Canby Council members run unopposed
Voters in the Nov. 6 election returned Tracie Heidt and Greg Parker to the Canby City Council and selected Shawn Varwig to take over the seat that Tyler Smith will vacate on Jan. 1, 2019.
The three candidates were virtually assured of their seats since they all ran unopposed. In fact, Parker quipped, "Its funny having a job that nobody wants."
As preliminary results came in, Tracie Heidt was the leading vote getter early Friday night with 3,526, or 38.55 percent of the total vote. An incumbent, she shyly was surprised but happy to receive the votes.
"I'm surprised to be the top vote-getter and I think it's really helpful for voters to know what their candidates are about," she told the Herald.
During her second term as a council member, she says she'll continue to be "a big library advocate, to support hours and stable funding, I also will continue my communication with the residents with Facebook postings that are not partisan or political, but are informative."
She also thanked the voters for their continued support and staying connected to the community to help keep the council fresh.
Earlier this year she told the Herald she felt she hadn't finished her work on the council and that she brings a "unique perspective" to the council, representing different groups and individuals throughout the city.
"I am an involved citizen who knows the community values and values community building," she said.
Because he was running unopposed, Parker said he felt "it was pre-ordained" that he would win. However, he felt that more people didn't vote than voted.
Still, he sees some important issues to talk about and is mostly pleased that with this election, the council maintains its gender, geographic and political balance.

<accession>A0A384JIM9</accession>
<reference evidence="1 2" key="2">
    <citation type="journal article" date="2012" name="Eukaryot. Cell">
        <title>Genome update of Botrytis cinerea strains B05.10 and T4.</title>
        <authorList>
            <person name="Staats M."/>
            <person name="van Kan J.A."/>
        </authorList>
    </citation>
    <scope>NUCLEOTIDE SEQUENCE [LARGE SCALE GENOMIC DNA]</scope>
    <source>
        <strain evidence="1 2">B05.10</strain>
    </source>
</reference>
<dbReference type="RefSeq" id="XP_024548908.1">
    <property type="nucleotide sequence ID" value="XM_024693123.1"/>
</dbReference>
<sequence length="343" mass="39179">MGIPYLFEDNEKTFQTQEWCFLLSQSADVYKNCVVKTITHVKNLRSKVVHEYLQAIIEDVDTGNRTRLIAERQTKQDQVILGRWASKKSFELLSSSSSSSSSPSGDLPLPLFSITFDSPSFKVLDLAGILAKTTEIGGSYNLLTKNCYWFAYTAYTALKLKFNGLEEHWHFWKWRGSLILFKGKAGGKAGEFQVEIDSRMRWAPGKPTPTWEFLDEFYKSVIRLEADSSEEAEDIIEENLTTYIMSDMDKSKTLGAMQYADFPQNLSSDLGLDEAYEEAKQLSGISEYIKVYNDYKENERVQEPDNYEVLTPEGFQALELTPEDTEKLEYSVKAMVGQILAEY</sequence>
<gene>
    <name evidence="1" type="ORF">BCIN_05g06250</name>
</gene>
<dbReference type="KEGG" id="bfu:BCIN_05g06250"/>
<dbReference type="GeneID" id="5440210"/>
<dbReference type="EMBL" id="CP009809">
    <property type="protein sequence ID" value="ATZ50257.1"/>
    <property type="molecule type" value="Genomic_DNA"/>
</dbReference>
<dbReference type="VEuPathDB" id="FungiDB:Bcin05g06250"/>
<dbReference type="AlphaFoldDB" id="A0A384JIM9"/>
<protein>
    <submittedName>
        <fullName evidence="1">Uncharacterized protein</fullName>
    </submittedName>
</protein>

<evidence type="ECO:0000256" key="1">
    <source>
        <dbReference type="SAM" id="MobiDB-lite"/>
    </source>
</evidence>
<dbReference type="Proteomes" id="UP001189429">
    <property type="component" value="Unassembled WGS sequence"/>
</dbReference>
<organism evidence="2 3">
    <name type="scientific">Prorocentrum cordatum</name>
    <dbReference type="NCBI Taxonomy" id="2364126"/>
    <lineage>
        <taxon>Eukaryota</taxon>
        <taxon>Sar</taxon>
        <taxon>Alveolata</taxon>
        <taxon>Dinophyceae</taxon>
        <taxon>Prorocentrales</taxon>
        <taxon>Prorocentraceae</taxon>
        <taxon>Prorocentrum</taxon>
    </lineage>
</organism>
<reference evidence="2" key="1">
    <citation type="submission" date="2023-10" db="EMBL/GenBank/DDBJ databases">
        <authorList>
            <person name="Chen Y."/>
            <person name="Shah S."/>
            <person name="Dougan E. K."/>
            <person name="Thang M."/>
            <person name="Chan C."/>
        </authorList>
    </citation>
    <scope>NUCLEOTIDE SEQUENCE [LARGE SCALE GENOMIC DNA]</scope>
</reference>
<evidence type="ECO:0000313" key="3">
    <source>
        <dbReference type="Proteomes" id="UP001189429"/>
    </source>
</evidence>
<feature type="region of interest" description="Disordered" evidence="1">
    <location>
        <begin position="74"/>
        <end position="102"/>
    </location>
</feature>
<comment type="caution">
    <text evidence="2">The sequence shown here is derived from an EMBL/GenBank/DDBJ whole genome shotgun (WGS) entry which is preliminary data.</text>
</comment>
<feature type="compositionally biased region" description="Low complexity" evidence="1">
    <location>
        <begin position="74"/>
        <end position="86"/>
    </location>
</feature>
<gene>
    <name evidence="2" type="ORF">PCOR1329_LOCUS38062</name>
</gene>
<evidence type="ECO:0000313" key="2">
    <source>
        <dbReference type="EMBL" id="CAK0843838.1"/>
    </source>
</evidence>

However, he said he's disappointed that "21 percent of Canby residents don't have a voice at the table. We need more diversity on the council, more diversity and we'd look more like the city because 21 percent of Canby residents are Latino," he told the Herald.
During his third term he'd like to have a dialog with residents regarding what they want to see and what they don't. For example, "Do our citizens want affordable residences but multi-family, or the opposite? Twenty-five years ago we made a mistake in our comp plan, setting aside the right amount on multi-family that now has single family on it," he said.
Like Heidt, he wants to see more parks and he also would like more access to areas by the river, especially the property across from Willow Creek.
Parker also feels he has work left to do. He sees his job on the council as looking at the long–term vision of the community. He wants to develop policies and systems that produce sought-after outcomes for the residents of the community.
"There's more work to be done," he said.
Parker has been on the City Council the past eight years
Shawn Varwig will take his seat on the council on Jan. 3, 2019. He feels that it's his job to give back to the community. "…It just feels like the right thing to do to get involved in the political spectrum as well. I have many ideas, and I don't think its right to talk the talk without walking the walk," he told the Herald.
Varwig moved to Canby in 2012. He's already been active serving on the Planning Commission for the previous two years. He wants to see more transparency between the council and the community, and is hoping to unify people from the various political spectrums while supporting the character of Canby.